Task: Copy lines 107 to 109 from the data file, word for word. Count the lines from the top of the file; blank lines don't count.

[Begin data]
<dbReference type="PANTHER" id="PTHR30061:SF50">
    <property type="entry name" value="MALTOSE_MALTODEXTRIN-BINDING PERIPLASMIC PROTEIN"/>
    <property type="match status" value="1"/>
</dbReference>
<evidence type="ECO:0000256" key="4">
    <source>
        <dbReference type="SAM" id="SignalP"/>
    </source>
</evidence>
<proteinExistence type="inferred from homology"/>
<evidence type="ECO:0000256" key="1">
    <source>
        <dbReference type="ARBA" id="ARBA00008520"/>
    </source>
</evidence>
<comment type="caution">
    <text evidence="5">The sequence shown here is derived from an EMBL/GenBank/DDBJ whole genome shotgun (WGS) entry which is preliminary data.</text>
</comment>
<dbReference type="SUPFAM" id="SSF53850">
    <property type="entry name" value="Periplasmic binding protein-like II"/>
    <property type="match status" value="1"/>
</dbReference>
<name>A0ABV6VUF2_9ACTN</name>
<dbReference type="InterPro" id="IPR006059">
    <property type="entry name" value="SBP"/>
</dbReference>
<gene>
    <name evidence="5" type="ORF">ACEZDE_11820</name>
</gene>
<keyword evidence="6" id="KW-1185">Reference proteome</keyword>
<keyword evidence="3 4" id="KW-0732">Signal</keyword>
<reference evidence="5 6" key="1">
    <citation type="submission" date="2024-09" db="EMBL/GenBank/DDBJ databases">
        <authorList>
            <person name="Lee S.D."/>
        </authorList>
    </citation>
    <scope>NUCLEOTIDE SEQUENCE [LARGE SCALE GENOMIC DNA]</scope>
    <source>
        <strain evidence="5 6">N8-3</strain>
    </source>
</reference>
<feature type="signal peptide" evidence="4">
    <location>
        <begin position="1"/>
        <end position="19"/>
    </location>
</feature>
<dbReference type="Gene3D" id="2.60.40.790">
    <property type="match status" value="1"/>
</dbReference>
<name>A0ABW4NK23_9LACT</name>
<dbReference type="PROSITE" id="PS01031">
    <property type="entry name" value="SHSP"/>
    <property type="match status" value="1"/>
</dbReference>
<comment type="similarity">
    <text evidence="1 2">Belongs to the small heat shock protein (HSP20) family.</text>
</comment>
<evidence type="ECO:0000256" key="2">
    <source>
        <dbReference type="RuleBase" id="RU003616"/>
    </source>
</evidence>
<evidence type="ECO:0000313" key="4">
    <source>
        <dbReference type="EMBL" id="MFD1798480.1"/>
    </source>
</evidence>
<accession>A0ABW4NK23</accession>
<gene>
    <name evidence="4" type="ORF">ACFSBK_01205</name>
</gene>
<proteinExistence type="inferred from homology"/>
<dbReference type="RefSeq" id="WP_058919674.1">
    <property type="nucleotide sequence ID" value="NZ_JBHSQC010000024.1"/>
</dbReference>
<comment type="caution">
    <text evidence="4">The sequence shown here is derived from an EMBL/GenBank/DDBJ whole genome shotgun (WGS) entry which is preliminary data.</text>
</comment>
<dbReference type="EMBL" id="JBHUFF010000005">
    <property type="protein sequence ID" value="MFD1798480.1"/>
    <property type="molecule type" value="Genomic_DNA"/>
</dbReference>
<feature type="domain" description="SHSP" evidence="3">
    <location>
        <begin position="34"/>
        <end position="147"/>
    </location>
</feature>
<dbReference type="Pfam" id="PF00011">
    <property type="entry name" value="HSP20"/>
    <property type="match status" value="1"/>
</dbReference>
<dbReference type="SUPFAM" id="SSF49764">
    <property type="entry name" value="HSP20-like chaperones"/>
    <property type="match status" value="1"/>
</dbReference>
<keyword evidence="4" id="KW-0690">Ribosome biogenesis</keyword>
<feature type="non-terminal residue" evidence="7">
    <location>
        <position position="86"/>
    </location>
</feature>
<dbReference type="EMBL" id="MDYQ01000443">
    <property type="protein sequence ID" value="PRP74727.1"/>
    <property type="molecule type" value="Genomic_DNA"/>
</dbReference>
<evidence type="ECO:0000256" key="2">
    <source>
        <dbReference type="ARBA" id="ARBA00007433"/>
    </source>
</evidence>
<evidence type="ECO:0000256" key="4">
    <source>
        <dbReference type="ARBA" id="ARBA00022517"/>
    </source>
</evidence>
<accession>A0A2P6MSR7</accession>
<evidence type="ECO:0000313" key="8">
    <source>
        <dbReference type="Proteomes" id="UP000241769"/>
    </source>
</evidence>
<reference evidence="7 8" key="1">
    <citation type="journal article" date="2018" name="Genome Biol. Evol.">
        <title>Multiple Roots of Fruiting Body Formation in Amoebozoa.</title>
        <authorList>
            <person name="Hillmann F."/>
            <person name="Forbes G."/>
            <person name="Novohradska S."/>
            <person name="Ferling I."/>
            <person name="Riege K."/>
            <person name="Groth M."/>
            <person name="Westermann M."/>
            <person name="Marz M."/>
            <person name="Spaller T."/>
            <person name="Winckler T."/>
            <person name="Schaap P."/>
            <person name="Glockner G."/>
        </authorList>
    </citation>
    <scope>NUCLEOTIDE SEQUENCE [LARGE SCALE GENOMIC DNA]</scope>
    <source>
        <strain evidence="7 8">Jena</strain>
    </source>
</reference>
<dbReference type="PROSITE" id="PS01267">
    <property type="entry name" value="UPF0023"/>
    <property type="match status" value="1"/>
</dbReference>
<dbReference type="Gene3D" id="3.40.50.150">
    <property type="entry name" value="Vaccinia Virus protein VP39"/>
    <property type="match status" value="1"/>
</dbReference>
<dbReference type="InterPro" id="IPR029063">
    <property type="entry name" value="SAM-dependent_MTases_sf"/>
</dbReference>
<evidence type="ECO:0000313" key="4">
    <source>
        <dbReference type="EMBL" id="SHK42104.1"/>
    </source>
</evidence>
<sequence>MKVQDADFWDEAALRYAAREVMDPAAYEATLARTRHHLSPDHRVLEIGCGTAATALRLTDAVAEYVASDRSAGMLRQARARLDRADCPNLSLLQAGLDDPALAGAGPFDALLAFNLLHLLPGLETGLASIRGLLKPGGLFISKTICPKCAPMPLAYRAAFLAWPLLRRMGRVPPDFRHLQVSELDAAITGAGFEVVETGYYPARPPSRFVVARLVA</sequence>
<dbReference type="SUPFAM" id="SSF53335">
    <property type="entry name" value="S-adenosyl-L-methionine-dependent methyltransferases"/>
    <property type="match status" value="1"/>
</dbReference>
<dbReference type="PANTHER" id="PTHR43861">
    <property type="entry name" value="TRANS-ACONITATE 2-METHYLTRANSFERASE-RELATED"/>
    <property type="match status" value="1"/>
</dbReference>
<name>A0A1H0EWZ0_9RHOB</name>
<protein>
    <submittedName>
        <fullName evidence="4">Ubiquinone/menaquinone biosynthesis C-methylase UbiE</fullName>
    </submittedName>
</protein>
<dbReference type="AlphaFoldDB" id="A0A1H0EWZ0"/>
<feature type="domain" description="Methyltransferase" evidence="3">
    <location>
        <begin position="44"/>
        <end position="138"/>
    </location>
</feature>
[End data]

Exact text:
    <property type="molecule type" value="Genomic_DNA"/>
</dbReference>
<evidence type="ECO:0000256" key="2">